HBO’s highest debuting show in three years premiered last Sunday night, and its their reinterpretation of Michael Crichton’s seminal novel and 1973 film, Westworld! As it produced by J.J. Abrams and created by Jonathan Nolan, and stars Ed Harris, Anthony Hopkins, James Marsden, Evan Rachel Wood, and Thandie Newton, you can already tell there are some big names, big talent, big budget (the pilot alone is rumored to have cost a cool 25 million), and big buzz attached to this show!
The series takes place in the fictional theme park of Westworld (whose location in the real world unknown so far). It’s basically a Jurassic Park (because Michael Crichton) of Westerns. The high tech Western theme park populated completely by synthetic androids called “Hosts”, who entertain and please super rich visitors dubbed the “Newcomers”, who can do whatever they want to the Hosts, including sex, murder and torture, without fear of reprisal, as the Hosts go about their pre-programmed narratives.
The cinematography in this show is amazing. Wide, long shots of Monument Canyon National Park give it a truly epic and authentic Western feel, while, the tight close ups, especially on the Host’s face and eyes, give it a disturbing intimacy. The stark contrast between the panoramic natural world populated by androids and the sterile technical enclave inhabited by the humans who oversee Westworld is an interesting visual reverse and philosophically poignant.
In the premiere, Westworld’s lead programmer, Bernard (played sharply by Jeffery Wright) observes strange behavior in the Hosts after a new software upgrade is made by Robert, Westworld’s creative director (played by none other than Sir Anthony Hopkins!) While Bernard is a curious, very scientific character who appreciates the detail and minutiae of the craft of constructing androids, almost to an obsessive point, Robert is more a philosopher and an idealist (not unlike Attenborough’s John Hammond in Jurassic Park because again, Michael Crichton recycles plots) who pursues perfection in his creation while inside seeming to be weighed down by it’s implications. After another Host goes haywire and murders other hosts Hosts, Westworld head administrator Theresa decides to remove all the updated ones (because of course that will work).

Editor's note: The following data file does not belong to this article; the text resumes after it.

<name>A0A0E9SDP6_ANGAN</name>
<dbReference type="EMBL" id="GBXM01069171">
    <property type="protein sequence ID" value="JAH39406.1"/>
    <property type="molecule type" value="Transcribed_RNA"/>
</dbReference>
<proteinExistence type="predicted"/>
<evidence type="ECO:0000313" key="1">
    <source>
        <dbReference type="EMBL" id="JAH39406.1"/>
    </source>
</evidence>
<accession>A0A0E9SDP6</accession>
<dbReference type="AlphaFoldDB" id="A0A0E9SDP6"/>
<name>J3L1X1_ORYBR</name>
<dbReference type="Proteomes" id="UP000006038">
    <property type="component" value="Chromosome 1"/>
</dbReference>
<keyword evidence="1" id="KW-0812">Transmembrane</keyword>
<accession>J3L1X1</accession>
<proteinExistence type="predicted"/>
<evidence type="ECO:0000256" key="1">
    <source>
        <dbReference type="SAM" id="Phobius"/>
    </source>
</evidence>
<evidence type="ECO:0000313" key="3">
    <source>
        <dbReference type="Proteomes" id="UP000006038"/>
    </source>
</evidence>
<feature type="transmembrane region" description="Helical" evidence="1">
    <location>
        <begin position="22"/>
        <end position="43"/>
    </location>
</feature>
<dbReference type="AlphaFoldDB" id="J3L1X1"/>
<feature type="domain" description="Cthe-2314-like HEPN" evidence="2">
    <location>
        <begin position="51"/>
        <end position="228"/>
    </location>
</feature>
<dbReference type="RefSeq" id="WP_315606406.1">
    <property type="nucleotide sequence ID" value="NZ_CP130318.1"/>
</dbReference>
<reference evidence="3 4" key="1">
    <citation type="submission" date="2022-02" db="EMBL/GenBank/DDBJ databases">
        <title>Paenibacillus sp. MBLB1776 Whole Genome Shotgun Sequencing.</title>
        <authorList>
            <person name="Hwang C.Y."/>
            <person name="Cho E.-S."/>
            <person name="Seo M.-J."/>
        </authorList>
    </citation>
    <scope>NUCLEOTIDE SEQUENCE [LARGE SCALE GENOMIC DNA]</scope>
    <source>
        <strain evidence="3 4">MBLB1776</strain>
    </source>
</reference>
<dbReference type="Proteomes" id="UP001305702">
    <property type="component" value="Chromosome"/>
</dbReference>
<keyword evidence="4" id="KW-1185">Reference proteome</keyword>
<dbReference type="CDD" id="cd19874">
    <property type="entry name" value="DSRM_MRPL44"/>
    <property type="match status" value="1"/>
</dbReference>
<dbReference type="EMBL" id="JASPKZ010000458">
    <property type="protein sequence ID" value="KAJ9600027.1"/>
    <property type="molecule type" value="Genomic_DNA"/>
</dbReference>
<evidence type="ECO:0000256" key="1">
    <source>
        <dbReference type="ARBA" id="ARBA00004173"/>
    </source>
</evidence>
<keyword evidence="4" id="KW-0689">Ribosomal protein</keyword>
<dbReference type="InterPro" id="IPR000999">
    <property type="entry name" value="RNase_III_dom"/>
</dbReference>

One of the Newcomers, the chillingly cold and sadistic Gunslinger (acted brutally by Ed Harris), gets off on torturing Hosts. After scalping a Host, the Gunslinger sees mysterious marking under the scalp, perhaps signifying an evolution in the androids? Dolores, (Evan Rachel Wood playing a delightfully naive but subtly dimensioned Host), notices her father behaving enigmatically after he comes across a picture a Newcomer had left behind. Dolores goes to town to meet with her friend Teddy (James Marsden at his prettiest, smiley-est self to assist her in figuring out what the hell is going on.
In order to remove all the updated Hosts from Westworld, the touchy story director Lee (played by Simon Quarterman, and no I haven’t heard of him either) arranges for bandit leader Hector (played masterfully by Rodrigo Santoro of Rio fame), to come in and shoot up the town. Hector is eventually shot and killed by a random Newcomer, (to be resurrected later I’m sure). Teddy gets shot and Dolores is knocked out by a Westworld employee.
Back in the real world, Robert interrogates Dolores’s father after he tried warn her about the true nature of Westworld. His old personalities seem to be resurgent as he relives lives he has been programmed with before, but each time saying he will exact revenge on his makers. Dolores is questioned by Westworld personnel, but does not show any strange behavior. She returns to Westworld with a new father while all the updated Hosts, including her old father, are put into cold storage. At the end we see Dolores kill a fly that lands on her, a gesture significant only because throughout the show, the flies crawling on the conscious Hosts that we are shown are never swatted, thus breaking that crucial Asimov-ian rule Robert programmed into them: They cannot hurt living things.
This show has a lot of potential to be a compelling and character rich drama and action piece, fusing the best of sci-fi elements with the good ol’ fashion American west. The talent is all there. The material is all there, and if HBO’s previous and existing big budget drama’s are any indication, the production values are there. There are so many great places this show can go, expanding on the source material of the book and film, hunting for answers to those questions of what life is, what consciousness is, and what are the responsibilities of the creator to the created, and vice versa. Highly recommended! Check it out on HBO sunday nights at 9!